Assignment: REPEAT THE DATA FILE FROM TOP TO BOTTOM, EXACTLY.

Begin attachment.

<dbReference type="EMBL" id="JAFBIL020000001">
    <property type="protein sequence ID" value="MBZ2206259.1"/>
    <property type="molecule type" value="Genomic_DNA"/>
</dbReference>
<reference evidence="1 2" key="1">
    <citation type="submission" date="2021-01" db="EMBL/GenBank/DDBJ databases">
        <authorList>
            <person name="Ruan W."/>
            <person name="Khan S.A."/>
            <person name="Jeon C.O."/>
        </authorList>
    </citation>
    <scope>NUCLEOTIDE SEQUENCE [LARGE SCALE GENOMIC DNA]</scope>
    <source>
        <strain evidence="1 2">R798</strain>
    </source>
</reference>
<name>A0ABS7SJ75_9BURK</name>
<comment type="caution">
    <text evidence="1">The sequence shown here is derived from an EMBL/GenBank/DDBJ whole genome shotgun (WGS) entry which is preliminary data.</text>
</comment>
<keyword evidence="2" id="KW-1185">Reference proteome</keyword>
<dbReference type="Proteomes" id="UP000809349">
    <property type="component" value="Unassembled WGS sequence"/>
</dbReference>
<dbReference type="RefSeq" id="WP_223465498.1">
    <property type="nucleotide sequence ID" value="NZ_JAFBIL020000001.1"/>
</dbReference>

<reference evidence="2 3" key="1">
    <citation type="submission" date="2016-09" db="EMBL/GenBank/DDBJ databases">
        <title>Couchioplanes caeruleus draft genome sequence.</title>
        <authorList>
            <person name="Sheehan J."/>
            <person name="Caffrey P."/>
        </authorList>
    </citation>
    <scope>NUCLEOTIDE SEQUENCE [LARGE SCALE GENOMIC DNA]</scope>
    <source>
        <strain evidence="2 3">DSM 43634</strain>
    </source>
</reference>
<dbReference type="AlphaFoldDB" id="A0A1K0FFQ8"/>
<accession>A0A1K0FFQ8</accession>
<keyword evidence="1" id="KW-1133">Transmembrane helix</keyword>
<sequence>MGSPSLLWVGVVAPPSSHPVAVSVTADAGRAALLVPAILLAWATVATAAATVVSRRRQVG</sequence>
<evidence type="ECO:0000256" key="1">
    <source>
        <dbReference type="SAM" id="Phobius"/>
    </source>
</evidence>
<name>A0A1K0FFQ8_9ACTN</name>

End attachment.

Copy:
<dbReference type="EMBL" id="JAFBIL020000001">
    <property type="protein sequence ID" value="MBZ2206259.1"/>
    <property type="molecule type" value="Genomic_DNA"/>
</dbReference>
<reference evidence="1 2" key="1">
    <citation type="submission" date="2021-01" db="EMBL/GenBank/DDBJ databases">
        <authorList>
            <person name="Ruan W."/>
            <person name="Khan S.A."/>
            <person name="Jeon C.O."/>
        </authorList>
    </citation>
    <scope>NUCLEOTIDE SEQUENCE [LARGE SCALE GENOMIC DNA]</scope>
    <source>
        <strain evidence="1 2">R798</strain>
    </source>
</reference>
<name>A0ABS7SJ75_9BURK</name>
<comment type="caution">
    <text evidence="1">The sequence shown here is derived from an EMBL/GenBank/DDBJ whole genome shotgun (WGS) entry which is preliminary data.</text>
</comment>
<keyword evidence="2" id="KW-1185">Reference proteome</keyword>
<dbReference type="Proteomes" id="UP000809349">
    <property type="component" value="Unassembled WGS sequence"/>
</dbReference>
<dbReference type="RefSeq" id="WP_223465498.1">
    <property type="nucleotide sequence ID" value="NZ_JAFBIL020000001.1"/>
</dbReference>

<reference evidence="2 3" key="1">
    <citation type="submission" date="2016-09" db="EMBL/GenBank/DDBJ databases">
        <title>Couchioplanes caeruleus draft genome sequence.</title>
        <authorList>
            <person name="Sheehan J."/>
            <person name="Caffrey P."/>
        </authorList>
    </citation>
    <scope>NUCLEOTIDE SEQUENCE [LARGE SCALE GENOMIC DNA]</scope>
    <source>
        <strain evidence="2 3">DSM 43634</strain>
    </source>
</reference>
<dbReference type="AlphaFoldDB" id="A0A1K0FFQ8"/>
<accession>A0A1K0FFQ8</accession>
<keyword evidence="1" id="KW-1133">Transmembrane helix</keyword>
<sequence>MGSPSLLWVGVVAPPSSHPVAVSVTADAGRAALLVPAILLAWATVATAAATVVSRRRQVG</sequence>
<evidence type="ECO:0000256" key="1">
    <source>
        <dbReference type="SAM" id="Phobius"/>
    </source>
</evidence>
<name>A0A1K0FFQ8_9ACTN</name>